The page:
Honeydew attracts ants and encourages sooty mold to grow. Sooty molds and ants are indicators that pests are present. These pests love to hide on stem crevices and tend to spread if left untreated. A heavily infested string of pearls will have stunted growth and wilted leaves.

Does Infested String Of Pearls Can Survive?

Yes, depending on the damage that the pests have caused. Low or moderate infestation may not cause too much plant damage but requires treatment right away to prevent the insects from spreading. Luckily, succulents like a string of pearls are pretty tough and can withstand mild infestation.

It is essential to inspect your plants regularly to detect and control pests. A minor pest infestation is a lot easier to eradicate than a heavy attack. You can eliminate these pests in several ways and get rid of the sticky feels off your string of pearls.

The 3 Solutions To Sticky String Of Pearls

Pests such as mealybugs, aphids, and soft scales are often the primary cause of the sticky string of pearls. Their honeydew secretions are insoluble sugars coming from the sap they feed on the plant. The sugary liquid drips on the plant giving it a sticky feel.

Eliminating these insects and treating your plant will solve the stickiness of your string of pearls.

Solutions To Sticky String Of Pearls – Infographic

1- Remove The Pest

Since pests like mealybugs, aphids, and soft scales are most likely the culprit in making the string of pearls sticky, removing them will solve the problem.

If you are curious about scale, what they are and how to remove them check out our scale removal guide (with video).

Here are the techniques I often use when removing pest infestation off my succulents. They worked for me, so I believe it will do for you.

Note: When performing any of these methods, I recommend doing it away from your other plants to avoid possible contamination.

Use Q-Tip Dabbed With Alcohol.

Alcohol can break down the waxy coatings on the body of these insects and kill them. With a q-tip dabbed in 70% alcohol, gently scrape off all the infestation and sticky liquid. When applying this method, you have to do it in the late afternoon to avoid burning caused by the alcohol. This method is recommended only for minor infestation since it might be tiresome and ineffective on the heavy infestation.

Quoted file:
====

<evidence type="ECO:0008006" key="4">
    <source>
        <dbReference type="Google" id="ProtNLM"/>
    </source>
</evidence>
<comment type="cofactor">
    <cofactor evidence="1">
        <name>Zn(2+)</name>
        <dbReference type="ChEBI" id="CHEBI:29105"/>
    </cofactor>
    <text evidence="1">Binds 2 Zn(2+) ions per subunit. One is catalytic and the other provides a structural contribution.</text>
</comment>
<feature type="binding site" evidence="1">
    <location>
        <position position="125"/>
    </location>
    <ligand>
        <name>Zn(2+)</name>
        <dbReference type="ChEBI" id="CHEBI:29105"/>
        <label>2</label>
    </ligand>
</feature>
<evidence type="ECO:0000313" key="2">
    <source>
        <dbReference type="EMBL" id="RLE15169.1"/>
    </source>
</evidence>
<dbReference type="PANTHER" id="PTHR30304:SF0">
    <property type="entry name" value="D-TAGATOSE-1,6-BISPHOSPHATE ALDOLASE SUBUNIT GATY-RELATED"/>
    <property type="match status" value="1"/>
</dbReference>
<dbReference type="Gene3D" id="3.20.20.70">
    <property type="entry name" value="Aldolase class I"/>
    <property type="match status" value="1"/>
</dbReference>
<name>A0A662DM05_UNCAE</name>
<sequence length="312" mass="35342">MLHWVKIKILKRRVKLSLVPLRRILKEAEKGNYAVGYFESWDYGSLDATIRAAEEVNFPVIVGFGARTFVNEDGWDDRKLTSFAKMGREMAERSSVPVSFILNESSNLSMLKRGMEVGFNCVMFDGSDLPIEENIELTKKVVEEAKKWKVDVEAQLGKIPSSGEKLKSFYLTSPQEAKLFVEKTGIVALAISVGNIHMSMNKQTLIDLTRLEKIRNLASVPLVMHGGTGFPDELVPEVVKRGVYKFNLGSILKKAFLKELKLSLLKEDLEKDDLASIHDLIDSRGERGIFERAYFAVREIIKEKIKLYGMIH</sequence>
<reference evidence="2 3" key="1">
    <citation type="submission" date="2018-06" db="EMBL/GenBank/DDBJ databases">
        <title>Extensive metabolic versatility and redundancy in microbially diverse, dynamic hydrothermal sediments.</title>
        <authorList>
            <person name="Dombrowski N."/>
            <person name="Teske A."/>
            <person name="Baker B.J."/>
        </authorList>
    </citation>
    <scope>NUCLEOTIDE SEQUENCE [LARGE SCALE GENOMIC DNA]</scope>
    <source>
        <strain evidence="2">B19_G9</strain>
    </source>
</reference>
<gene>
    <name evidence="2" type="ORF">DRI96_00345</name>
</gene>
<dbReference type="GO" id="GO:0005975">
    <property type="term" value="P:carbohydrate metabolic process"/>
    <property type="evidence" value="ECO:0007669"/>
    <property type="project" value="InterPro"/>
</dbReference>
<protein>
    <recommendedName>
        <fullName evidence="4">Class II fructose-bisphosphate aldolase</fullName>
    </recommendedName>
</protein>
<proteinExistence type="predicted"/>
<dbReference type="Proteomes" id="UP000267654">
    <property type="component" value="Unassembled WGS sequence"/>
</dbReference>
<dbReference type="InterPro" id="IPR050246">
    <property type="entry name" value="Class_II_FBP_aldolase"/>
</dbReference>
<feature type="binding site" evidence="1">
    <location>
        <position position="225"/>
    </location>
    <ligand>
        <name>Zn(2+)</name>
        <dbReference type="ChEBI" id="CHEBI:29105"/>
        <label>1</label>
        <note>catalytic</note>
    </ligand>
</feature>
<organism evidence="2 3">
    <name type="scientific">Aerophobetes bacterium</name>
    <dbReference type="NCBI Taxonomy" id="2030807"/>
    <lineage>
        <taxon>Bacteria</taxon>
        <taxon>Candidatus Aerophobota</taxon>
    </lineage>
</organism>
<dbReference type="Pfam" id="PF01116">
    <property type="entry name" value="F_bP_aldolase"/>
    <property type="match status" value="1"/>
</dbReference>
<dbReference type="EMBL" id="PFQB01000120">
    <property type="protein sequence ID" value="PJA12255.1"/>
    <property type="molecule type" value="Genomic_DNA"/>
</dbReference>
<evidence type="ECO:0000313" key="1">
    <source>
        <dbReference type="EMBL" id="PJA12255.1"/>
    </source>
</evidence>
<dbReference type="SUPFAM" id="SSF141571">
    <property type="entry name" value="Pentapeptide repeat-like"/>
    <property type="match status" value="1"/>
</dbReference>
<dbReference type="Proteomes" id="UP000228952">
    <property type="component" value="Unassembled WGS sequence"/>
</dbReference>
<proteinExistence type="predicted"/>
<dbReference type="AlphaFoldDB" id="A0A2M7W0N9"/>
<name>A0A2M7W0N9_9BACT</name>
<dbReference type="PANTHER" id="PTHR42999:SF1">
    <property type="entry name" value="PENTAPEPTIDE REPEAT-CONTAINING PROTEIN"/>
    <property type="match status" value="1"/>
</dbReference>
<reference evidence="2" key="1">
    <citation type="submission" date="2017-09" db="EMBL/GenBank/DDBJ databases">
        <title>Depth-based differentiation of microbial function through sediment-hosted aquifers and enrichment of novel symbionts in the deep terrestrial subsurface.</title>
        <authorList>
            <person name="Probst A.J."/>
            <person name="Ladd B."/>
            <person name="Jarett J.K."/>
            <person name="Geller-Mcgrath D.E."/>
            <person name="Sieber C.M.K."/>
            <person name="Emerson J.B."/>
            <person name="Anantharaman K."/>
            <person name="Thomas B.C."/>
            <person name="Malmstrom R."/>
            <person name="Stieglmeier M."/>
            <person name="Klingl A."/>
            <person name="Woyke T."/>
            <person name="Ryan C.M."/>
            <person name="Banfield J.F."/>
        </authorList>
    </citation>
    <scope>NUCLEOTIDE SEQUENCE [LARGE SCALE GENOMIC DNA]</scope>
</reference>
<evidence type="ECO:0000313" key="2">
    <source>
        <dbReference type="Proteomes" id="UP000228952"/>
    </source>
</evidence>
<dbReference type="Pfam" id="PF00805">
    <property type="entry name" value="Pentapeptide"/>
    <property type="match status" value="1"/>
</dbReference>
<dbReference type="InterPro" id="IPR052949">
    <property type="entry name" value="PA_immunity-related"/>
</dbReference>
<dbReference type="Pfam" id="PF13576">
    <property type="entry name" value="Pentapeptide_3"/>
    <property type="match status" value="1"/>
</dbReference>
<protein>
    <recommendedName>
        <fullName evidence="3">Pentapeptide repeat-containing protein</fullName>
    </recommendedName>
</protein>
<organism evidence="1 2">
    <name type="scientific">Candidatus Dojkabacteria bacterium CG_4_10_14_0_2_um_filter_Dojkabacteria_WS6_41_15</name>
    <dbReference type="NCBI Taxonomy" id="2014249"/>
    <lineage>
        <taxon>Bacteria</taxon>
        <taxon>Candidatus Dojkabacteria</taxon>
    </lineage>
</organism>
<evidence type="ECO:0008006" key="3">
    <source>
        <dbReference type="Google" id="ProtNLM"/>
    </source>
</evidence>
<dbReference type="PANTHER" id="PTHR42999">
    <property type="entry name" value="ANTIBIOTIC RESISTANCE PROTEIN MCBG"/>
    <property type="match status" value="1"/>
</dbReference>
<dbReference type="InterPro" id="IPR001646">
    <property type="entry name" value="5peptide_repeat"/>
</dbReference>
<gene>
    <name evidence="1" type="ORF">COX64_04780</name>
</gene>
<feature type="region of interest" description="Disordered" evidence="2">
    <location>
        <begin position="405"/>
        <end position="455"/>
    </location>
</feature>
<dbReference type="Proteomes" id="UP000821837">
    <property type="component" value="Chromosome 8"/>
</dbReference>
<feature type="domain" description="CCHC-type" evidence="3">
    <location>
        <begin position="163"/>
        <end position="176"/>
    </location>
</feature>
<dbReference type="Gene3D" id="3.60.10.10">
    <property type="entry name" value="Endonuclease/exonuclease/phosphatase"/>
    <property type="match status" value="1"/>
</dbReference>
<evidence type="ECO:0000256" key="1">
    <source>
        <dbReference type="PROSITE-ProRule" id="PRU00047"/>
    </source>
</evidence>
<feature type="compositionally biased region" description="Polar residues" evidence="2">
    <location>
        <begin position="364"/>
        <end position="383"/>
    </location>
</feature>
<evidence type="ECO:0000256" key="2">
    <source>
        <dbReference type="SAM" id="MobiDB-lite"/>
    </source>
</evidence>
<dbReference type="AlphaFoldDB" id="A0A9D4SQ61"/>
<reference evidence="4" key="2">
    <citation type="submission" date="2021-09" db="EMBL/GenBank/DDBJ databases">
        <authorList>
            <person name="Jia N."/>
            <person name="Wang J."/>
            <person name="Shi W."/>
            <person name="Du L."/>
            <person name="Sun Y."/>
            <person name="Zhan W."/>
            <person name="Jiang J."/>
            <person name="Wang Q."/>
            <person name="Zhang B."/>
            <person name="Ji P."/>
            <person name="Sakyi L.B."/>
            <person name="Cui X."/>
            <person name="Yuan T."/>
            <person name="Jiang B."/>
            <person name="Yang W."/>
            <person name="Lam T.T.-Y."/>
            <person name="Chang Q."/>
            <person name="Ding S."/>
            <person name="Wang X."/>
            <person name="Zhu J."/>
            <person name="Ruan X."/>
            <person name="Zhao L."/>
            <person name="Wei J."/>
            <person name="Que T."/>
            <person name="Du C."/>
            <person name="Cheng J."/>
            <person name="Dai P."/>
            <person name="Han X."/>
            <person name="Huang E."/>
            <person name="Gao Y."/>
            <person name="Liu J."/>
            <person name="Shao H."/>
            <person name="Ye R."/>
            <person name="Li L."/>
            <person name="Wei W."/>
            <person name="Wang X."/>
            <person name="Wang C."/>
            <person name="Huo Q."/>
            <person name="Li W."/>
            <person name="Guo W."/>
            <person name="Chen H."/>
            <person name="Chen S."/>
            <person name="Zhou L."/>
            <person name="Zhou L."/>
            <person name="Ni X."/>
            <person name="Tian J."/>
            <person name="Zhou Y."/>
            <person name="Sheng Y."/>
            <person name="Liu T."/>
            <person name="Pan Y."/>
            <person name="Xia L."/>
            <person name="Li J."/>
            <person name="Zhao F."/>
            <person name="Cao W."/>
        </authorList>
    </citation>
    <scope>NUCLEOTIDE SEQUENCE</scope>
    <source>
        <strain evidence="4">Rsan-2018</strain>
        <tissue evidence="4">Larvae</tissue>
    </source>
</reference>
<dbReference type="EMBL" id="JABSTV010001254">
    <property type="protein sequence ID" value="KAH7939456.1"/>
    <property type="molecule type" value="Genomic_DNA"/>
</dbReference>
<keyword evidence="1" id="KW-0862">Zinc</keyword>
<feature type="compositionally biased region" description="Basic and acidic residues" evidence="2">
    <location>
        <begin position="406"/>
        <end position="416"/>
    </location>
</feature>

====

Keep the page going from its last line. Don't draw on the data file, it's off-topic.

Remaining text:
Use A Tweezer

Manual picking using tweezers is another way to remove pests, especially mealybugs. Start by picking all the white fuzzy materials and cottony webs and spray them with alcohol. You will know when mealybugs are dead if they will turn brown and curl up. Make sure to disinfect the tweezer with rubbing alcohol to avoid contamination.

Important: This method may or may not work with aphids and scales since both are pretty minute. I only use this method when checking my plants, and I happen to spot 2 or 3 mealybugs. When you detect even one mealybug roaming in your plant, inspect the whole plant and remove them right away.

Use Pressurize Water Spray

Mealybugs and aphids don’t adhere much to the stem of the string of pearls. Using a pressurized water spray will physically remove them. But before spraying with water, I recommend spraying the plant and the soil with alcohol to kill the insects first. Pressurized water spray will get rid of the pests off the plant and wash away the sticky liquid.

Spray With Soap Solution